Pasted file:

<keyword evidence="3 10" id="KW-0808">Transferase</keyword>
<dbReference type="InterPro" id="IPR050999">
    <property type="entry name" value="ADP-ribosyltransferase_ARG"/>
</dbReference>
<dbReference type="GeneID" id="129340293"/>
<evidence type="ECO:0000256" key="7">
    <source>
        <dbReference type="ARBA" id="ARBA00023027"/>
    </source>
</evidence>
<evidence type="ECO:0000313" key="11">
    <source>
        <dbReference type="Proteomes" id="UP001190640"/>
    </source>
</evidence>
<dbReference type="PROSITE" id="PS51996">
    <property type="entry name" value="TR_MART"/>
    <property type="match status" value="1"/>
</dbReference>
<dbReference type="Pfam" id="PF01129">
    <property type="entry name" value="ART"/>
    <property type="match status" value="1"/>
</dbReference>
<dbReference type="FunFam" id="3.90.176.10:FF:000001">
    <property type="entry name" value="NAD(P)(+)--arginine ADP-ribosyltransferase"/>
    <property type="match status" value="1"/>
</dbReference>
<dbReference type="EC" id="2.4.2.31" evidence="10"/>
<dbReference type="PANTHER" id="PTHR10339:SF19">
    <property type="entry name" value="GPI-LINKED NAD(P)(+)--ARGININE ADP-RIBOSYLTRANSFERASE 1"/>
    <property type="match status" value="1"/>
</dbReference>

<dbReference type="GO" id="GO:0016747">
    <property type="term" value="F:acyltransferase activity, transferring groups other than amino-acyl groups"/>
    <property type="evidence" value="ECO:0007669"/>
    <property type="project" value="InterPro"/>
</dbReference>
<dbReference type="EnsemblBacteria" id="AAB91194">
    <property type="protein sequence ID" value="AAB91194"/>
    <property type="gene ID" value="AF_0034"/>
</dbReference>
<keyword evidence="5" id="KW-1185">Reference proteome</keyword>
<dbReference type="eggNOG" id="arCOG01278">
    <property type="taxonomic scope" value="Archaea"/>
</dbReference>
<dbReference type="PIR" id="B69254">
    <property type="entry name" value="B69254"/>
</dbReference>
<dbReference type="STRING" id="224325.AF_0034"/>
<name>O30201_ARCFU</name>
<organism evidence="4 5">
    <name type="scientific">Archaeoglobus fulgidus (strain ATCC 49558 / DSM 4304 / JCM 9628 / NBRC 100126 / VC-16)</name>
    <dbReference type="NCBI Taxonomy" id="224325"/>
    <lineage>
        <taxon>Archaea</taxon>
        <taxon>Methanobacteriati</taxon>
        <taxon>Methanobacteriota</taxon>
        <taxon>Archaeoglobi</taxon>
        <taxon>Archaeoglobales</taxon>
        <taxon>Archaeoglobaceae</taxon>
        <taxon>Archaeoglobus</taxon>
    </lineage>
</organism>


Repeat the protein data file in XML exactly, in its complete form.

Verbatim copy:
<keyword evidence="3 10" id="KW-0808">Transferase</keyword>
<dbReference type="InterPro" id="IPR050999">
    <property type="entry name" value="ADP-ribosyltransferase_ARG"/>
</dbReference>
<dbReference type="GeneID" id="129340293"/>
<evidence type="ECO:0000256" key="7">
    <source>
        <dbReference type="ARBA" id="ARBA00023027"/>
    </source>
</evidence>
<evidence type="ECO:0000313" key="11">
    <source>
        <dbReference type="Proteomes" id="UP001190640"/>
    </source>
</evidence>
<dbReference type="PROSITE" id="PS51996">
    <property type="entry name" value="TR_MART"/>
    <property type="match status" value="1"/>
</dbReference>
<dbReference type="Pfam" id="PF01129">
    <property type="entry name" value="ART"/>
    <property type="match status" value="1"/>
</dbReference>
<dbReference type="FunFam" id="3.90.176.10:FF:000001">
    <property type="entry name" value="NAD(P)(+)--arginine ADP-ribosyltransferase"/>
    <property type="match status" value="1"/>
</dbReference>
<dbReference type="EC" id="2.4.2.31" evidence="10"/>
<dbReference type="PANTHER" id="PTHR10339:SF19">
    <property type="entry name" value="GPI-LINKED NAD(P)(+)--ARGININE ADP-RIBOSYLTRANSFERASE 1"/>
    <property type="match status" value="1"/>
</dbReference>

<dbReference type="GO" id="GO:0016747">
    <property type="term" value="F:acyltransferase activity, transferring groups other than amino-acyl groups"/>
    <property type="evidence" value="ECO:0007669"/>
    <property type="project" value="InterPro"/>
</dbReference>
<dbReference type="EnsemblBacteria" id="AAB91194">
    <property type="protein sequence ID" value="AAB91194"/>
    <property type="gene ID" value="AF_0034"/>
</dbReference>
<keyword evidence="5" id="KW-1185">Reference proteome</keyword>
<dbReference type="eggNOG" id="arCOG01278">
    <property type="taxonomic scope" value="Archaea"/>
</dbReference>
<dbReference type="PIR" id="B69254">
    <property type="entry name" value="B69254"/>
</dbReference>
<dbReference type="STRING" id="224325.AF_0034"/>
<name>O30201_ARCFU</name>
<organism evidence="4 5">
    <name type="scientific">Archaeoglobus fulgidus (strain ATCC 49558 / DSM 4304 / JCM 9628 / NBRC 100126 / VC-16)</name>
    <dbReference type="NCBI Taxonomy" id="224325"/>
    <lineage>
        <taxon>Archaea</taxon>
        <taxon>Methanobacteriati</taxon>
        <taxon>Methanobacteriota</taxon>
        <taxon>Archaeoglobi</taxon>
        <taxon>Archaeoglobales</taxon>
        <taxon>Archaeoglobaceae</taxon>
        <taxon>Archaeoglobus</taxon>
    </lineage>
</organism>